Perhaps the Church of America has been too polluted with our rights that we have forgotten to seek first His kingdom. As a nation, we fought to have our freedoms that now freedoms have become a new idol in our sea of idols. It has infested the Church, poisoning her.

Christians expect to see Christian behavior from non-Christians. But Paul tells us that we are not to judge those who don't know Christ. Christians expect Christian behavior from corporate America. But Jesus didn't come to save Home Depot™. Christ came to save you and me from our sins and the Hell we deserve. He calls us to become Children of God, brothers and sisters to Christ. He didn't call Dr. Pepper. He didn't call the Denver Broncos. You and me.

And this doesn't even begin to address the flip side of the argument. I will ask, how many ceremonies were shot of non-Christians, man and wife? How many cakes fed non-Christian couples? Let us be smart with how we deal with our neighbor.

Now I know that these lawsuits have been old news. What prompted this? A discussion on a minister's forum that I belong posted an article about churches revamping by-laws and articles of incorporation to protect themselves from potential lawsuits of same-gender weddings. The mainstream media says that the churches doing this are being alarmist when there is no threat, nor likely to be one.

Again, let us remember that we are to be as smart as snakes, but as harmless as doves. Let us start thinking about this outside the box. Fact is 13 states along with DC, according to the article, allow for same-gender marriages. I don't agree with it, but man has been redefining marriage since the time of the Patriarchs of the Bible. There will be a time that a couple will come to your church and inquire about either the preacher performing the ceremony or the rental of the property. How should you respond?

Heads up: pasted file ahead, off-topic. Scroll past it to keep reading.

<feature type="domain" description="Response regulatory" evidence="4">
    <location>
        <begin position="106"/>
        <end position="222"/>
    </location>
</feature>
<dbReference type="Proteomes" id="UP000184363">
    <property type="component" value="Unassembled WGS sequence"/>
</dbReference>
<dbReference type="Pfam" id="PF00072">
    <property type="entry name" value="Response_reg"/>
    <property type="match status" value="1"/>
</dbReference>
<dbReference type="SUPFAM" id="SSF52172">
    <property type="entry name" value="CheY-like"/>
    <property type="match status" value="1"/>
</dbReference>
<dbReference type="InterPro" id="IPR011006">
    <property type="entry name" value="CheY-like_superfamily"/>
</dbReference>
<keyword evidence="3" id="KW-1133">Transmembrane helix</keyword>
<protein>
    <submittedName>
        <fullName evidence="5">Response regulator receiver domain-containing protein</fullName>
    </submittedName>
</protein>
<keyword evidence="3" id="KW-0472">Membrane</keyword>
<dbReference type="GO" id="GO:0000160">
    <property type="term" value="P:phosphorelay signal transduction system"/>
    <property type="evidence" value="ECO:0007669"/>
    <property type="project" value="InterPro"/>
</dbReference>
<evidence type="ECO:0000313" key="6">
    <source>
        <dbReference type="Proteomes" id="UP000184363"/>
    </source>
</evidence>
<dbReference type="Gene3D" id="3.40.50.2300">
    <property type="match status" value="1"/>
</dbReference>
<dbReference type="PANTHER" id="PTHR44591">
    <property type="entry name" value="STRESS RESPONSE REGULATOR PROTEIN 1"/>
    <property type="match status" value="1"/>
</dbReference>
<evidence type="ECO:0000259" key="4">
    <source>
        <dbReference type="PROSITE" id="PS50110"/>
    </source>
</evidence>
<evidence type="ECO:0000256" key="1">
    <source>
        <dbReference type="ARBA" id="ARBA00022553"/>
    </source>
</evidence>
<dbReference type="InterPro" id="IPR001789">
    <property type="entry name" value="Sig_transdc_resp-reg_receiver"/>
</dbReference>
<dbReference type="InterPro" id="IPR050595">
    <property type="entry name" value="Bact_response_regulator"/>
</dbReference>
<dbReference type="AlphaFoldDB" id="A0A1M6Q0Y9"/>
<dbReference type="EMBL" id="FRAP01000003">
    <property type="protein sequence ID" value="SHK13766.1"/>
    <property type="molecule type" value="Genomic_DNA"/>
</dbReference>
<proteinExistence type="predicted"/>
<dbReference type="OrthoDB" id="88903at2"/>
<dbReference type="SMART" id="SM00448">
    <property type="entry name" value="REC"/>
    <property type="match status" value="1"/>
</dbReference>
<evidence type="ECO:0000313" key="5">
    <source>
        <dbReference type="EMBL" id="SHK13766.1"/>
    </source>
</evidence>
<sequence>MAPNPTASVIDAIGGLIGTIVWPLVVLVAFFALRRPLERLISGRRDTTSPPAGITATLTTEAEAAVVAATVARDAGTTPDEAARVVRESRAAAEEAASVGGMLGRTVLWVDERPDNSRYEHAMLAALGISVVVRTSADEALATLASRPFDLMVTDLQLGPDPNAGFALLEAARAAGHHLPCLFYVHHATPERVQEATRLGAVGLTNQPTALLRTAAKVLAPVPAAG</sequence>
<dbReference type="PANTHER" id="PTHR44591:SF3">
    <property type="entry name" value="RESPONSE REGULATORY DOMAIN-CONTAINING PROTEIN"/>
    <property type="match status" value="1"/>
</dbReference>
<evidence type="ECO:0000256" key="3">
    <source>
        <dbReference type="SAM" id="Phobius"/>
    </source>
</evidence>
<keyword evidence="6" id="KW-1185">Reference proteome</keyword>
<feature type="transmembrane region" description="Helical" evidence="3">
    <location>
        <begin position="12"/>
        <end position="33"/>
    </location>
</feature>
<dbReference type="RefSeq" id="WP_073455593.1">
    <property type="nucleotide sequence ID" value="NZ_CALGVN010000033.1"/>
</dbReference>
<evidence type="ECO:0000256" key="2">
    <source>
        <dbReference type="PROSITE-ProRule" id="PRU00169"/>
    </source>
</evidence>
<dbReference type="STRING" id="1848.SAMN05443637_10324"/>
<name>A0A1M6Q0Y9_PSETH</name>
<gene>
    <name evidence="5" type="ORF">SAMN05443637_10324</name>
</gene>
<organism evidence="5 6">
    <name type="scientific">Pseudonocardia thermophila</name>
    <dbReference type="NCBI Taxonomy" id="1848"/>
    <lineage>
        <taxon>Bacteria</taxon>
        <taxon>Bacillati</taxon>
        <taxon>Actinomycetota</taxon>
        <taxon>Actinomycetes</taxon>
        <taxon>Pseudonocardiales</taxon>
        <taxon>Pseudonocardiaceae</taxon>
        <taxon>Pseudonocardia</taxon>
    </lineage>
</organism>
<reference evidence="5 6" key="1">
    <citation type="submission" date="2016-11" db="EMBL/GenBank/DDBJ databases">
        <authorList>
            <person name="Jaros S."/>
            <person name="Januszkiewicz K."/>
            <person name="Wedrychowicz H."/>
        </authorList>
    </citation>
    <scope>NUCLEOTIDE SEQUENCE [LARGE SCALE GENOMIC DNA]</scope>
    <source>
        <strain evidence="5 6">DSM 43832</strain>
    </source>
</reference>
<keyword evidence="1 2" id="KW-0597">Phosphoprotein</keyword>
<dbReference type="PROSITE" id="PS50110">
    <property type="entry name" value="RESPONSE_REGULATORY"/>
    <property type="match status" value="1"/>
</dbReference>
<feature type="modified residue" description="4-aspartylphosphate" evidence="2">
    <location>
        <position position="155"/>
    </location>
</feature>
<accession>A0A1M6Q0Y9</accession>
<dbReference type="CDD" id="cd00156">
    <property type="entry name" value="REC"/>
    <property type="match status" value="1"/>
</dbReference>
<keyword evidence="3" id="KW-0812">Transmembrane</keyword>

It is wise to rethink the wedding ceremony. As beautiful as it can be, it is now corrupted. It could be prudent for the church to no longer allow ceremonies outside the congregation. Rent it for anything but weddings. Or perhaps, don't rent it at all. Allow people to schedule use of the facility, except weddings. Except any and all weddings.

For the couple who are part of the congregation, make their ceremony a justice of the peace, or county judge for the State requirement, and then as part of the “worship meeting”, have the ceremony that is before God. Many ceremonies have been separated from the general meetings. Even the baptisms are usually held at the end of the service, more most likely after the service is over. I prefer to celebrate milestones in my brothers' and sisters' lives.

How else can we become as smart as snake, while remaining as harmless as doves? Remember, look for the opportunities to advance and to seek His kingdom first.

Thanks for thinking with me!